WASHINGTON HEIGHTS, Manhattan (WABC) -- New York City kicked off its Safe Summer NYC program Friday with the first of a series of anti-gun violence resource fairs, this one at the Polo Grounds Towers in Washington Heights.
Nearly all crime is up in the city year to year, with April shootings up 166% over April of 2020 and 84% year over year, and Safe Summer is part of Mayor Bill de Blasio's plan to end gun violence and bring the city back from the COVID-19 crisis.
To mitigate the recent uptick in gun violence, the Mayor's Action Plan for Neighborhood Safety is partnering with public housing developments to engage city residents and deter gun violence with increased safety awareness.
Patrons received resources that address family- and community-based violence, including children's services, mental health services, and COVID-19 testing and vaccinations.
The city hopes that letting people know about the resources available to them will help them navigate the times.
With a focus on the community, cops, and both courts and the justice system, Safe Summer has three distinct components: increased investment in communities, strategic police presence in targeted areas, and greater coordination across the justice system.
COMMUNITY: Investing in Neighborhoods
- Double Cure Violence workforce across 31 sites
- Double Summer Youth Anti-Violence employment slots from 800 to 2000, both during the summer and throughout the year
- Launch Operation Safe Parks and Gang-Free Zones-a partnership between the NYPD and community stakeholders-to provide safe, protected places for people to congregate free from violence and with peace-of-mind
- Host Saturday Night Light games at 100 sites citywide
- Completely refurbish 15 basketball courts at NYCHA developments by August, as well as four basketball courts and a new soccer pitch at Colonel Charles Young Park in Harlem by July
- Increase Tip Rewards up to $5,000 Drive Community Engagement
- Hold anti-violence fairs in 30 neighborhoods across the city
COPS: Strategic, Precise Deployments to Targeted Areas
- Precise police presence to prevent gun violence by targeting gangs and crews with a focus on the 100 blocks with the highest rates of gun violence
- Enhance patrol strength ahead of summer by shifting approximately 200 officers from administrative assignments to key areas
- Strengthen federal partnerships embedded with NYPD to perform rapid tracing of firearms used in crimes and prevent the proliferation of illegal guns on city streets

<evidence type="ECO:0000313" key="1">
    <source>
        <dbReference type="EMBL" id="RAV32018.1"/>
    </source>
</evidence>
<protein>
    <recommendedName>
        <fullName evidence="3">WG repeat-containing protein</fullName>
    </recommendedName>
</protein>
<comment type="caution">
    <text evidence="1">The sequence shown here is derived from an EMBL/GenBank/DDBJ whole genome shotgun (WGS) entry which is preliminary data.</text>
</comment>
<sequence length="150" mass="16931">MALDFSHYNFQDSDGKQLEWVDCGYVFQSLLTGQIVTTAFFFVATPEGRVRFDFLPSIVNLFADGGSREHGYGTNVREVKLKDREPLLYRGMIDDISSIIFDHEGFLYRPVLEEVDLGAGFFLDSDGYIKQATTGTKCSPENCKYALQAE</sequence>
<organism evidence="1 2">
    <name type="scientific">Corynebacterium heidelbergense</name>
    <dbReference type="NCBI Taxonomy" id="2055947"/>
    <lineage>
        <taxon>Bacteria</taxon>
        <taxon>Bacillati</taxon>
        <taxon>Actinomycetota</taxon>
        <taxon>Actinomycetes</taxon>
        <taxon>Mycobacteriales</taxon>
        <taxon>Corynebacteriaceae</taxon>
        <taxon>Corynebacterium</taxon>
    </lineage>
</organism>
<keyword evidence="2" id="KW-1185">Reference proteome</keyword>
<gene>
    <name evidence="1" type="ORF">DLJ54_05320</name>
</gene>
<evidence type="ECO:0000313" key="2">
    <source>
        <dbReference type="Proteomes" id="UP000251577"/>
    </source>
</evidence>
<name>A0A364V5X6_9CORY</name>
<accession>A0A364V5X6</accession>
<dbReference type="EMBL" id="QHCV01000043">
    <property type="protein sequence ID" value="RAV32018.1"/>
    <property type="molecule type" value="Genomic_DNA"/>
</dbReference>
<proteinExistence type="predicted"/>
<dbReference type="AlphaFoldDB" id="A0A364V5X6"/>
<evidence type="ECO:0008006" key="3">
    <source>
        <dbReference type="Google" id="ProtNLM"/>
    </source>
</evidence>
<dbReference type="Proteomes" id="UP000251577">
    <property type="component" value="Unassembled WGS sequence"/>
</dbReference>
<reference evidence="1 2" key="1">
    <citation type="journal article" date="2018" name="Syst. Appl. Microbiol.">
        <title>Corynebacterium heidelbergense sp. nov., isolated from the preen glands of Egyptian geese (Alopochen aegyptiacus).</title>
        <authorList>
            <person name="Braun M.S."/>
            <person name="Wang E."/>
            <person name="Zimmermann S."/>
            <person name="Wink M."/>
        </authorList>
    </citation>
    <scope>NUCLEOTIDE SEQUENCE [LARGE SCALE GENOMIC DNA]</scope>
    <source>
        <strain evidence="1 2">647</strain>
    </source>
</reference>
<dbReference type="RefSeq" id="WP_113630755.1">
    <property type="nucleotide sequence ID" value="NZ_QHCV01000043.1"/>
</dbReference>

- Expand the Community Solutions Program, a strategy that uses community-based organizations, City services, and NYPD response to connect community members to resources and improve their neighborhoods
- Expand ShotSpotter by 8.78 square miles
- Re-Launch Ceasefire, a program that uses credible messengers to deliver a strong message to high-risk populations with the goal of decreasing violence without increasing arrests and incarceration
- Launch a Gun Buyback Advertising Campaign
COURTS: Coordinate Across the Justice System
- Work with the Courts to implement its comprehensive plan to expand in-person operations
- Launch a collaboration between DAs, NYPD, and MOCJ to mobilize resources focused on the most serious gun cases.
- Unveil the NYC Joint Force to End Gun Violence-composed of members of NYPD, Cure Violence providers, District Attorney offices, the Mayor's Office of Criminal Justice, City agencies, local community groups, and law enforcement organizations-to bring an individualized, sustained focus on likely shooters. The Joint Force will launch in Queens and soon expand citywide
- Create enhanced services and supervision for pretrial defendants for gun possession cases, which must be matched by State action to support more people on parole across the city
Kings County District Attorney Eric Gonzalez said that 1% of the population is responsible for 60-70% of the city's most serious street violence.
"If we can focus in on that group of people who are terrorizing our city we can have safety," he said. "We can get back to that record level of safety that we enjoyed before the pandemic."